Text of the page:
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Housing shortage persists, demands and prices increase

DUBLIN: House prices in Ireland are rising while the country’s housing shortages worsen. Homes are now eight percent more expensive than they were last year. At the same time, housing availability is 34% lower than required. The rise in house prices in Ireland were revealed by the property website Daft.ie.

In the first quarter of last year, the average house price in the country was €256,000. It rose to €276,000 this quarter. Prices rose 8% in the second quarter. In the first quarter of 2021, housing prices were €275,751. According to Daft.ie, this is 6.8% higher than in 2013.

House prices in Dublin are up 6.9% from a year earlier. At the same time, the counties around Dublin reported higher prices. In Cork, Galway, Limerick and Waterford, house prices rose by 11 to 12%.Leinster saw an average price increase of 12.4%.Munster, Connacht and Ulster, outside the city areas, also saw an increase of up to four per cent.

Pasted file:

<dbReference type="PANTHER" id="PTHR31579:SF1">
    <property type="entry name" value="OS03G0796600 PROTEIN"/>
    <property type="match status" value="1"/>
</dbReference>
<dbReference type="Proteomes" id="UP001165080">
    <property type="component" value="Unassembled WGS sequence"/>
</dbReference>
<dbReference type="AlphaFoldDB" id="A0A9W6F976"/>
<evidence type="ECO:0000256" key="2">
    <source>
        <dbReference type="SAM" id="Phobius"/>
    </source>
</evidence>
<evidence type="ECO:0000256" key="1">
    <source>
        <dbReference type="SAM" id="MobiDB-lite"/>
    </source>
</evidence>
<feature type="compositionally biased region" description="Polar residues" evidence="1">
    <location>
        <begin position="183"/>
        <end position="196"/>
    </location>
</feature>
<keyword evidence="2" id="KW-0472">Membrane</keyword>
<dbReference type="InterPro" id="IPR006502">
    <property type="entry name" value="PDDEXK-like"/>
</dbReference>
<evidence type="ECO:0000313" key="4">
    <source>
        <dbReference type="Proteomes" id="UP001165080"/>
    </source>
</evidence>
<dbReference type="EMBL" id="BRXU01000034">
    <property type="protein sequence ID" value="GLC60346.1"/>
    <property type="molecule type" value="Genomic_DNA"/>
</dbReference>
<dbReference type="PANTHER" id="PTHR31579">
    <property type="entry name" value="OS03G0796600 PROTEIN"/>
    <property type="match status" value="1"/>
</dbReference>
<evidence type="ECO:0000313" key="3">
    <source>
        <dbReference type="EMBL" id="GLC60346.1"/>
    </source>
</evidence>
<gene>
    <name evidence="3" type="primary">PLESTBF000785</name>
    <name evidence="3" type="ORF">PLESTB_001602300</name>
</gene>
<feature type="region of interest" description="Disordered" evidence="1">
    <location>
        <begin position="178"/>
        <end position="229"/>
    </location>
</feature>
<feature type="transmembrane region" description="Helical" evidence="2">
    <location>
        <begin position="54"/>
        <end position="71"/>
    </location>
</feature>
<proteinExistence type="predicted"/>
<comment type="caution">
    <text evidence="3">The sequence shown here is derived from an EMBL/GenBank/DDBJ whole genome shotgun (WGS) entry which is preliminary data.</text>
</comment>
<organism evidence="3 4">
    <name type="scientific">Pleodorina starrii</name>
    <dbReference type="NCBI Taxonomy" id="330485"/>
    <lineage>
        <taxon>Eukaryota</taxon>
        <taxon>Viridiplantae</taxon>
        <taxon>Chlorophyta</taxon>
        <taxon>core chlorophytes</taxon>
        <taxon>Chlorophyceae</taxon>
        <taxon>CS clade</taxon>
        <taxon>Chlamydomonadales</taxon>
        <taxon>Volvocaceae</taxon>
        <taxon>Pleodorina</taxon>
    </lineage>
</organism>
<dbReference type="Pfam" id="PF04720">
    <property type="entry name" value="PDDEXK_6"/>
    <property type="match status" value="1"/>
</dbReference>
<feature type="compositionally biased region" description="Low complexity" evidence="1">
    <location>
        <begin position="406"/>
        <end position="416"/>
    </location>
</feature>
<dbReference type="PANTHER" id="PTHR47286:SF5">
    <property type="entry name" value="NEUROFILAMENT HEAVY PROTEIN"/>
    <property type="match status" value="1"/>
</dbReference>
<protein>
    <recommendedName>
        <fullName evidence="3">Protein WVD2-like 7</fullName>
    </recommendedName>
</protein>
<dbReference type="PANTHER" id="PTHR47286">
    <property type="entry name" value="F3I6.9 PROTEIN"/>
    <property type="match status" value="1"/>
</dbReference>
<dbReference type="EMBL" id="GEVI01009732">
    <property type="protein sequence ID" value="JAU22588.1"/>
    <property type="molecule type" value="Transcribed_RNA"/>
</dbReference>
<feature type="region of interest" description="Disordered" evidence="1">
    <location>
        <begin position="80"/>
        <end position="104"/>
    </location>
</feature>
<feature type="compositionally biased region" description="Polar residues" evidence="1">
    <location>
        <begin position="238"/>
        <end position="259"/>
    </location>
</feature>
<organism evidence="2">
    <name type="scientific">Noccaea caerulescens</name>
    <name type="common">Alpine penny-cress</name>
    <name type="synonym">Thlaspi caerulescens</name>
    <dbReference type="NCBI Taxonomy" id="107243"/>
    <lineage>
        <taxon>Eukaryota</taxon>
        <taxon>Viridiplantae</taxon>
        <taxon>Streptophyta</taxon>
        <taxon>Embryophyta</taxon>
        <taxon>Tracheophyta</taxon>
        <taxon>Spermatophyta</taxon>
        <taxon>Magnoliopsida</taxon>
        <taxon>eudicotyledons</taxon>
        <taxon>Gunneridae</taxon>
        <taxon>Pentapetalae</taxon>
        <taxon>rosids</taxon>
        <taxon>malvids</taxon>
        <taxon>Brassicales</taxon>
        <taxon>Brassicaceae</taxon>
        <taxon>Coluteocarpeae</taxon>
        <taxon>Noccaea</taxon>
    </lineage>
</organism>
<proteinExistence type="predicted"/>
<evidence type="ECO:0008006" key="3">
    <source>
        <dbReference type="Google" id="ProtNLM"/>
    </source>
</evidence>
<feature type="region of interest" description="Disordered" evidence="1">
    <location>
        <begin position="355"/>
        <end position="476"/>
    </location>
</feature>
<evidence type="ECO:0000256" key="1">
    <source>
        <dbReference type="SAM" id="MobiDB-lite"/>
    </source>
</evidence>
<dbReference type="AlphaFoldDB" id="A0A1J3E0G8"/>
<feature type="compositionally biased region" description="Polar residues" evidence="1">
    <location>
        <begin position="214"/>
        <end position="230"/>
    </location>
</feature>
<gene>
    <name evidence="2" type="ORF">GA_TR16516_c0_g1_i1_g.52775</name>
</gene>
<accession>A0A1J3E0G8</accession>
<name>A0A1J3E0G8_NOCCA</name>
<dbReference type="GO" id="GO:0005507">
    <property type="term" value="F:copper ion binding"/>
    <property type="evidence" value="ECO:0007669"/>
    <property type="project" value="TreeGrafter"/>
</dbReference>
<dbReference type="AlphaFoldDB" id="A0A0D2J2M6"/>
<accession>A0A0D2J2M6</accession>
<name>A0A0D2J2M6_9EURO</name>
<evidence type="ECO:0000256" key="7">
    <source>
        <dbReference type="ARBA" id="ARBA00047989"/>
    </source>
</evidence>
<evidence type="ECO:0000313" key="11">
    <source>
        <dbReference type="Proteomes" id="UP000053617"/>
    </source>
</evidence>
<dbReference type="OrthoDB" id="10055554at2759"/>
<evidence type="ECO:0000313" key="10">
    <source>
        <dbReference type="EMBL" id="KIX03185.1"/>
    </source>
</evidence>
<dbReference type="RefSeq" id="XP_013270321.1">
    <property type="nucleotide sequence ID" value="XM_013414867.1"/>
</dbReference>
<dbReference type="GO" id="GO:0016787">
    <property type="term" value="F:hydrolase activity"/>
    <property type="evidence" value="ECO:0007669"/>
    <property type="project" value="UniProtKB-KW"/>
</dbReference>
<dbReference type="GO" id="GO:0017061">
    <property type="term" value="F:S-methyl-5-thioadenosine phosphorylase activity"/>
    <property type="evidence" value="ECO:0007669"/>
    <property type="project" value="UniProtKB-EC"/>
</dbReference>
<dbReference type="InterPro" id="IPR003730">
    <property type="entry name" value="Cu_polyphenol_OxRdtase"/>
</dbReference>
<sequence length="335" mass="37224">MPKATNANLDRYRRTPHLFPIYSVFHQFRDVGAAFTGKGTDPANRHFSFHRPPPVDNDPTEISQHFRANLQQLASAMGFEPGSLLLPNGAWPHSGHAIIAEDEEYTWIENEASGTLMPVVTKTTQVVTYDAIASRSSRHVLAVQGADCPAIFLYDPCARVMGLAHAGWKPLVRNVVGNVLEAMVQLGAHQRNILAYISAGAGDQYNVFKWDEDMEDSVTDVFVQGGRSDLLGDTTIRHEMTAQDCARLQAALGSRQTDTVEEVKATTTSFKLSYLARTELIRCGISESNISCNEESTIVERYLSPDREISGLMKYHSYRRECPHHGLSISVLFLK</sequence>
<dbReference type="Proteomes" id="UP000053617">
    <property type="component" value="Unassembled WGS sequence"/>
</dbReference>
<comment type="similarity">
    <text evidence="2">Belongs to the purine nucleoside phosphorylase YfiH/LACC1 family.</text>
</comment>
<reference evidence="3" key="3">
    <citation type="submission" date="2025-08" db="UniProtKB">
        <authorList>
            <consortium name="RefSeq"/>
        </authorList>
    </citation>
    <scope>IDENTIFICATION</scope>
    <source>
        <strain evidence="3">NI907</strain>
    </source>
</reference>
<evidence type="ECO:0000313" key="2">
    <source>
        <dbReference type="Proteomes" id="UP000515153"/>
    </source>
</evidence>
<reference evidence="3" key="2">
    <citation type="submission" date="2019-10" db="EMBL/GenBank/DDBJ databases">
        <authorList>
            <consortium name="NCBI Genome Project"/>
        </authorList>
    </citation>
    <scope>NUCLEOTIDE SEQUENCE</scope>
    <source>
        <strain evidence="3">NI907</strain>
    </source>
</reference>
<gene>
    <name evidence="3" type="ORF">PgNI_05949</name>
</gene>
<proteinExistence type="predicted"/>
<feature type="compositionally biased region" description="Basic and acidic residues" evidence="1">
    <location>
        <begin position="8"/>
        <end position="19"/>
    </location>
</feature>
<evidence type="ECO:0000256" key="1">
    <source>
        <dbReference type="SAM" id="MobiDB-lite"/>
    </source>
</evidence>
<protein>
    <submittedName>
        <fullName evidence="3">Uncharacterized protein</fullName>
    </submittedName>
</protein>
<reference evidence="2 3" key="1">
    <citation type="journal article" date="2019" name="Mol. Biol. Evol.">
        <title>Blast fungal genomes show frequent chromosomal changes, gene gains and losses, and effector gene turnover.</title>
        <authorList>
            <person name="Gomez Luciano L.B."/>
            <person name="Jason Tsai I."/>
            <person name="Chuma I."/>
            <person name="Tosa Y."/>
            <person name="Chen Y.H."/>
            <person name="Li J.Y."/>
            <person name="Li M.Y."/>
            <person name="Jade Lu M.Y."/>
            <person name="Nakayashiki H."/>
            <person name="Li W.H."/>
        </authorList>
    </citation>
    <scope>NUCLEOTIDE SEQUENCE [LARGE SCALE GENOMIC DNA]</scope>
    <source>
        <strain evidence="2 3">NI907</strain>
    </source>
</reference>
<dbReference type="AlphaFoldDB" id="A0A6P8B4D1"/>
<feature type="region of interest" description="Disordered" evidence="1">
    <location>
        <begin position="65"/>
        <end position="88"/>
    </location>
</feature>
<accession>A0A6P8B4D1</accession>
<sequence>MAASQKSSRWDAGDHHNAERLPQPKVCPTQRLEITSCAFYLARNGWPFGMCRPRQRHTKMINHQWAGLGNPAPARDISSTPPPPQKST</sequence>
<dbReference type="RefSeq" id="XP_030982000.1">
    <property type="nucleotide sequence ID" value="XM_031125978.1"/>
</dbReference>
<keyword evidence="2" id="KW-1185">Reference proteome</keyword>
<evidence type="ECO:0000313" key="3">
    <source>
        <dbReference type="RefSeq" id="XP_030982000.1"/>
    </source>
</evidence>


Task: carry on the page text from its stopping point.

As of March 1, 12,000 homes were in the housing market. Daft.ie explains that this is the lowest number since the online market started. The availability of housing was 40% lower than the national average. Statistics show that housing stocks in Dublin were lower than this.

According to economist Ronan Lyons, the statistics indicate that the COVID-19 pandemic has had a major effect on the availability of homes. “The total number of homes listed for sale in the 12 months to February nationwide was just 45,700, down a third on the previous 12-month period,” he pointed out.

Mr. Lyons said the findings are a reminder that the need to build new homes every year remains. Many people expected the prices to fall in a pandemic, but it did not happen.

The supply of second-hand homes that went on sale also fell by 40%.

Mr. Lyons said housing supply will be a major issue for the next 20 to 30 years. This is due to practices including the distribution of small houses and the fact that people live in more urban areas.

The Institute of Professional Auctioneers & Valuers (IPAV) said there was an unexpected rise in prices amid a sharp decline in the supply of listed properties.

IPAV Chief Executive Pat Davitt said many agents do not list new properties on the market because of COVID-19 restrictions on showing properties.

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